Guns, housing and incentives in KC Mayor Quinton Lucas’ ambitious first 100 days

Mayor Quinton Lucas had a tragic first week in office; there was at least one and sometimes more than one shooting homicide in Kansas City every day for those first eight days.

Yet his commitment and creativity in addressing gun violence have still been the most notable accomplishment of his first 100 days as our new mayor, as he’s put forward ordinances designed to keep guns out of the hands of minors and take them away from domestic abusers.

National Rifle Association logic says that any law that wouldn’t end all shooting deaths isn’t worth passing. And since there isn’t any such legislation, that works out well for them, doesn’t it? Not so well for those at either end of the gun, though.

Lucas logic is just the opposite: It says that even improvements at the margins are worth the effort.

As one of his mayoral rivals, former City Council member Alissia Canady, sees it, “He has found things he could do instead of just saying, ‘Jeff City, Jeff City.’ There’s a whole lot more that needs to happen, but we spent four years being told we couldn’t do anything,” under previous mayor Sly James, and Lucas has already proven that’s not the case.

In a recent interview with The Star Editorial Board, Lucas said he’s still determined to get the number of homicides in Kansas City under 100 next year. “What we’ve said for 20-plus years … is no, it’s a really big problem, other people need to solve it. … I’m the mayor. I can’t just tell people yeah, wait 30 years and maybe it will be fixed. … Maybe it’s the fact that I’m a rookie or a slightly younger man, but I continue to believe we can’t just shake our head and say this is how life is in Kansas City, Missouri.”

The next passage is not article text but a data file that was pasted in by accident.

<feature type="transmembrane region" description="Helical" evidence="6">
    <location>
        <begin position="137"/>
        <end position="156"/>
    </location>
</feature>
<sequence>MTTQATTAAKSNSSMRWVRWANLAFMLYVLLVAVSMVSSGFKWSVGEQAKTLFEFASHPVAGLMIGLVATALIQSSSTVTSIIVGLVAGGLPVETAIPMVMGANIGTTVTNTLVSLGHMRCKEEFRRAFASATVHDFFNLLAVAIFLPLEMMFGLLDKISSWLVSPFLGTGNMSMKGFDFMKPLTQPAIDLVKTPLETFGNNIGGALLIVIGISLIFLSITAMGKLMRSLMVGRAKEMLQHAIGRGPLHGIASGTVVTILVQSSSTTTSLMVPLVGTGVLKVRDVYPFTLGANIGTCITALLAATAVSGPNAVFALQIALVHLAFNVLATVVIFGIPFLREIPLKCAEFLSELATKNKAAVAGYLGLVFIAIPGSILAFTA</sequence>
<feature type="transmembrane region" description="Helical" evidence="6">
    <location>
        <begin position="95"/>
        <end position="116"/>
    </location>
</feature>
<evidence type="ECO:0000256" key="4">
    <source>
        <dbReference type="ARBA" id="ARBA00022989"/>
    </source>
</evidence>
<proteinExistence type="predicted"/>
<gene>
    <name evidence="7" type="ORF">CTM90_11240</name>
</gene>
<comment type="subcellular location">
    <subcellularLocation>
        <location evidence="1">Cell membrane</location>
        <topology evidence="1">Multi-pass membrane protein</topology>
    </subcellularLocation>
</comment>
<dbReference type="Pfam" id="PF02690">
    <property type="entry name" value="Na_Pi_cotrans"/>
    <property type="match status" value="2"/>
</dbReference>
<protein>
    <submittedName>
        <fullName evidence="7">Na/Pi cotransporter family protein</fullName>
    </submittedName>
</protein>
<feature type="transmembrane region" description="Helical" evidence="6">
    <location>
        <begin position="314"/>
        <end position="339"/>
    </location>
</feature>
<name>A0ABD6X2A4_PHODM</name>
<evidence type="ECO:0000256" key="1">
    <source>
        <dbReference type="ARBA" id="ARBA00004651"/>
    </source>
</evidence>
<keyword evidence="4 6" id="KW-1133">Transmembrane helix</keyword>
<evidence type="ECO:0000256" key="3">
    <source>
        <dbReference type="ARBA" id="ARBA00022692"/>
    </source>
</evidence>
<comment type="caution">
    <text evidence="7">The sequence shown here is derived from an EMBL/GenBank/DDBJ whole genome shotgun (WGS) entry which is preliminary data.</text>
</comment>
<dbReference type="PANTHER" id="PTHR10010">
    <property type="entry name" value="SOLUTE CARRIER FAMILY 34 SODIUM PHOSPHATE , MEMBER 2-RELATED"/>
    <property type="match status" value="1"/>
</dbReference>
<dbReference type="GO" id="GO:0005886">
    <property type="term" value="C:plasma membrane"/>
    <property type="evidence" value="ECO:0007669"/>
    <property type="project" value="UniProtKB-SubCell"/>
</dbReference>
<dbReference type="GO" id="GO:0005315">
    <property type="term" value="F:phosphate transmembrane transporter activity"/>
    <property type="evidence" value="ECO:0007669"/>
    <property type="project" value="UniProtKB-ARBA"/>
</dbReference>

There have been 127 homicides in Kansas City already this year, so getting that number under 100 would be quite a feat, but good for him for asking to be held to that standard.

He also wants to be judged on the number of guns taken away from domestic abusers, and we’ll take him up on that, too.

He’s still saying the right things on incentives, and has appointed some good people to the Tax Increment Financing Commission, but we should not be subsidizing the U.S. Department of Agriculture office, the Strata office tower or a Waddell & Reed high rise, either.

If James were still mayor, every one of these would already have gotten its exemption or abatement by now, so Lucas’ skepticism is definitely an improvement, but let’s see what happens when the votes on subsidizing these projects are actually counted.

On the tenant bill of rights that Lucas promised to support, he’s done that — too tepidly for renters and too enthusiastically for landlords.

But it’s hard to imagine he’ll get a majority of his colleagues to go along with the provision on background checks without some compromise. Just as one eviction shouldn’t keep a renter from finding affordable housing, owners have to have the right to turn away those who chronically fail to pay.

Overall, under difficult circumstances, our new mayor is off to an agile running start.

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